Sample Thesis Paper
Thomas (2002) provided an extensive overview on how internet facilities are used in terrorist operations. Still, however, it was unclear whether individuals who were involved in any of these nine activities was always and indeed terrorists or whether they were just ordinary individuals who were operating out of motives that were their own. This raised a further question of the extent to which private individuals may know how their activities may or may not support terrorists in their cause. Because terrorists often attempt to remain undetected (Zalman, 2011), it was found critical to understand how the public viewed the efforts of terrorists and what their extent of knowledge was regarding such terrorists activities.
The questions arose, then, what does the public believe about information terrorism and how can they avoid taking part in activities that promote it? This was difficult to answer because no firm definition was found in the literature. For example, Gordon and Ford (2003) investigated cyberterrorism using the definition of the term taken from the Special Oversight Panel on Terrorism Committee which is as follows:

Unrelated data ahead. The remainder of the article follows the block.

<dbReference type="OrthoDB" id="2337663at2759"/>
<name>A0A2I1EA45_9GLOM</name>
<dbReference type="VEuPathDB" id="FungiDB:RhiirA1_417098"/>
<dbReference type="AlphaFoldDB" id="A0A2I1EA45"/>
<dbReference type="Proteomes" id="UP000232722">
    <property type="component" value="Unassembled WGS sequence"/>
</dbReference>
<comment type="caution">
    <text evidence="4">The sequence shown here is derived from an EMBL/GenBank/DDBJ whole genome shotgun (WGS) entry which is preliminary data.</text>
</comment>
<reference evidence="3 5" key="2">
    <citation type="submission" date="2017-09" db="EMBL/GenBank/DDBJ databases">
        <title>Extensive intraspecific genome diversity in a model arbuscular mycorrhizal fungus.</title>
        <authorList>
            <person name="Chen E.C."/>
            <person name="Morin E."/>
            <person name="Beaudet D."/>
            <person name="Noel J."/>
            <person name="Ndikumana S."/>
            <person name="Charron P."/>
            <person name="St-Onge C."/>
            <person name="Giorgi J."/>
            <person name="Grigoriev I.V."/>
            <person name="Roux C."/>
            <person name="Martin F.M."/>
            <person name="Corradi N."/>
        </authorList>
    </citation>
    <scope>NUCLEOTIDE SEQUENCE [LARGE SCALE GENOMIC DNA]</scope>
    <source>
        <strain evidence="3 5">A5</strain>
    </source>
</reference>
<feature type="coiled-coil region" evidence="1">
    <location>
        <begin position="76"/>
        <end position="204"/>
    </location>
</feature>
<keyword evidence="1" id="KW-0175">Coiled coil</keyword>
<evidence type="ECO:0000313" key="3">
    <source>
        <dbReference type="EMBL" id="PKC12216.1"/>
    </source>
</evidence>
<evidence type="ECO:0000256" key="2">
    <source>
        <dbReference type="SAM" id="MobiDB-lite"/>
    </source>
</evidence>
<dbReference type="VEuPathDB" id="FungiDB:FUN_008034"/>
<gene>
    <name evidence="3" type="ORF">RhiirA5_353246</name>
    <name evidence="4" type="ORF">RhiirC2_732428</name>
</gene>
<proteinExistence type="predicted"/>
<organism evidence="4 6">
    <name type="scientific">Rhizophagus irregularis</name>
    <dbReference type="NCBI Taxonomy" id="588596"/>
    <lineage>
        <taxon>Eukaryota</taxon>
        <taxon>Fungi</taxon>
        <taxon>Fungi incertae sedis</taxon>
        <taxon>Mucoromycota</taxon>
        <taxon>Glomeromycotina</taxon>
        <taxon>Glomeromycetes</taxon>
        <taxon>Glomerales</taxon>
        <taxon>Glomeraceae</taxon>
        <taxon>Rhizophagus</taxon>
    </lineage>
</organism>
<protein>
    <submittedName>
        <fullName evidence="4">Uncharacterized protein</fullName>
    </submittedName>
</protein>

“Cyberterrorism is the convergence of terrorism and cyberspace. It is generally understood to mean unlawful attacks and threats of attack against computers, networks, and the information stored therein when done to intimidate or coerce a government or its people in furtherance of political or social objectives. Further, to qualify as cyberterrorism, an attack should result in violence against persons or property, or at least cause enough harm to generate fear. Attacks that lead to death or bodily injury, explosions, plane crashes, water contamination, or severe economic loss would be examples. Serious attacks against critical infrastructures could be acts of cyberterrorism, depending on their impact. Attacks that disrupt nonessential services or that are mainly a costly nuisance would not.”